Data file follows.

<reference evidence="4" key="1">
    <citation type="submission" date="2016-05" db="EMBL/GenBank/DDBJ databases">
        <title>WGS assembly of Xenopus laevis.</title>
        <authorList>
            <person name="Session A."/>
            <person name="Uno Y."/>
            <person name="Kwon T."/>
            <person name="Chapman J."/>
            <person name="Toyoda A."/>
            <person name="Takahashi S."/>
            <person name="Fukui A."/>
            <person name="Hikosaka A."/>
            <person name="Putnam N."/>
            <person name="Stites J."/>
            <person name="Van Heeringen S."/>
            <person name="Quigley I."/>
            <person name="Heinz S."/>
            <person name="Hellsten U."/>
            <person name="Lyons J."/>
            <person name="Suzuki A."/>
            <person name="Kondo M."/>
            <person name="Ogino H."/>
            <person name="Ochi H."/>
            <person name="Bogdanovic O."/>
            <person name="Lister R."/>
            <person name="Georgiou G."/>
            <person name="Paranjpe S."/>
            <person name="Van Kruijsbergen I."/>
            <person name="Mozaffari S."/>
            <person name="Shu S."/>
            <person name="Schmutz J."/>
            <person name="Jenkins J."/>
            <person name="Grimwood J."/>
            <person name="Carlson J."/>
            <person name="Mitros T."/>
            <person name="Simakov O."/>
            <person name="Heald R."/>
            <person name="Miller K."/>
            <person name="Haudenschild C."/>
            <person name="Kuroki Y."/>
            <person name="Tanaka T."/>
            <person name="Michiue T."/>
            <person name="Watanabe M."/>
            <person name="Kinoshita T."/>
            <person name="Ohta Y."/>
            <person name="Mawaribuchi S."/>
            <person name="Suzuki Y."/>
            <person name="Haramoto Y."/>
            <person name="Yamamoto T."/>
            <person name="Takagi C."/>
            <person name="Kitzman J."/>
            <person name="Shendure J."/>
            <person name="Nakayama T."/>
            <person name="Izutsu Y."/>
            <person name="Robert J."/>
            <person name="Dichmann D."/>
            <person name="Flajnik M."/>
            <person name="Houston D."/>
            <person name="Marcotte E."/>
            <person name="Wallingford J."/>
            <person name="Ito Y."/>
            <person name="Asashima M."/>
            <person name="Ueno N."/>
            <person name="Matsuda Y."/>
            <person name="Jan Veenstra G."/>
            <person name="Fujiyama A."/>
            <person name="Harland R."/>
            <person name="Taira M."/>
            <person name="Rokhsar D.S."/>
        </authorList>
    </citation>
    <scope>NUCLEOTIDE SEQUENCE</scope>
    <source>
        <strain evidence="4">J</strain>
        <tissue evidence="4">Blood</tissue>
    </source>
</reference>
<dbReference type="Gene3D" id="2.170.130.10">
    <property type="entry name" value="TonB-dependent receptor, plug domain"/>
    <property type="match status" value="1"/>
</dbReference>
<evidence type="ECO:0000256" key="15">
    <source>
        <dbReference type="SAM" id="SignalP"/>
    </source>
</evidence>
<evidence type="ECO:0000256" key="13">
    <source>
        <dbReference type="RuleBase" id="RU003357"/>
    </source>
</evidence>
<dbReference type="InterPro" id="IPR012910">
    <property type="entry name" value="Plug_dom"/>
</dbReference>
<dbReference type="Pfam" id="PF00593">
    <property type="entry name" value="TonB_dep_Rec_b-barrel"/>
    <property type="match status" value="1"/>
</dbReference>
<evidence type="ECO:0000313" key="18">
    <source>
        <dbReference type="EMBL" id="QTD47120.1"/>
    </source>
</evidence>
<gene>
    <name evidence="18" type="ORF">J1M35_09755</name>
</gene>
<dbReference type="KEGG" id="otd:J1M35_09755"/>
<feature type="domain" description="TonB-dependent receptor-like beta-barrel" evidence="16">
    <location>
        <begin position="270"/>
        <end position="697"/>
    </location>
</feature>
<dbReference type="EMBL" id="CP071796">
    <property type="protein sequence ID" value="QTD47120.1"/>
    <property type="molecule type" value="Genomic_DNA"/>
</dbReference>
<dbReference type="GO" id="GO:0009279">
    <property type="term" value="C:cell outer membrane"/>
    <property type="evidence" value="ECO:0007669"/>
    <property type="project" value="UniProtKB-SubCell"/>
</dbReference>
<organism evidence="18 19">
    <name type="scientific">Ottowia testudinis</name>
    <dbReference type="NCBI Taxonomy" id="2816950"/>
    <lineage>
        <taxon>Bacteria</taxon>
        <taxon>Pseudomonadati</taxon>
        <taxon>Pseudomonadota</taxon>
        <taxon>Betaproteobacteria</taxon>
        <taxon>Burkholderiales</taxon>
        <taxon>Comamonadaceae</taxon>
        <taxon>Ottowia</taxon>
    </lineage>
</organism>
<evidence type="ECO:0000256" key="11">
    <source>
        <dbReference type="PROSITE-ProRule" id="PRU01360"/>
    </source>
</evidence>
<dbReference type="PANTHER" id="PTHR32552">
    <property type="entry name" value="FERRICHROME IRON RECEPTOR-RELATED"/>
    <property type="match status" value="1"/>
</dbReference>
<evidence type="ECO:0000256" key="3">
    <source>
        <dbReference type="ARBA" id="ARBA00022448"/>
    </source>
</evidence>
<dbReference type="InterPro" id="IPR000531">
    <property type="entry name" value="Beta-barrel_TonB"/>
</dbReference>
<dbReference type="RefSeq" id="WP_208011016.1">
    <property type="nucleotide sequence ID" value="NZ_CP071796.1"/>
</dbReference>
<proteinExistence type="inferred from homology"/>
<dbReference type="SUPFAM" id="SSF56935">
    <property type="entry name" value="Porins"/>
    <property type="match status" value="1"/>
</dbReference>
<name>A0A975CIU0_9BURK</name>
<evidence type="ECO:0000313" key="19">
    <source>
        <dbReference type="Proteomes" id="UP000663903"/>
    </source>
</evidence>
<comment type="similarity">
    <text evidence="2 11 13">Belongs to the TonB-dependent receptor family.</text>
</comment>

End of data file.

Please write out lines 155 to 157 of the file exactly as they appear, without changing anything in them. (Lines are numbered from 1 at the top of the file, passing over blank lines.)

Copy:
</dbReference>
<proteinExistence type="inferred from homology"/>
<dbReference type="SUPFAM" id="SSF56935">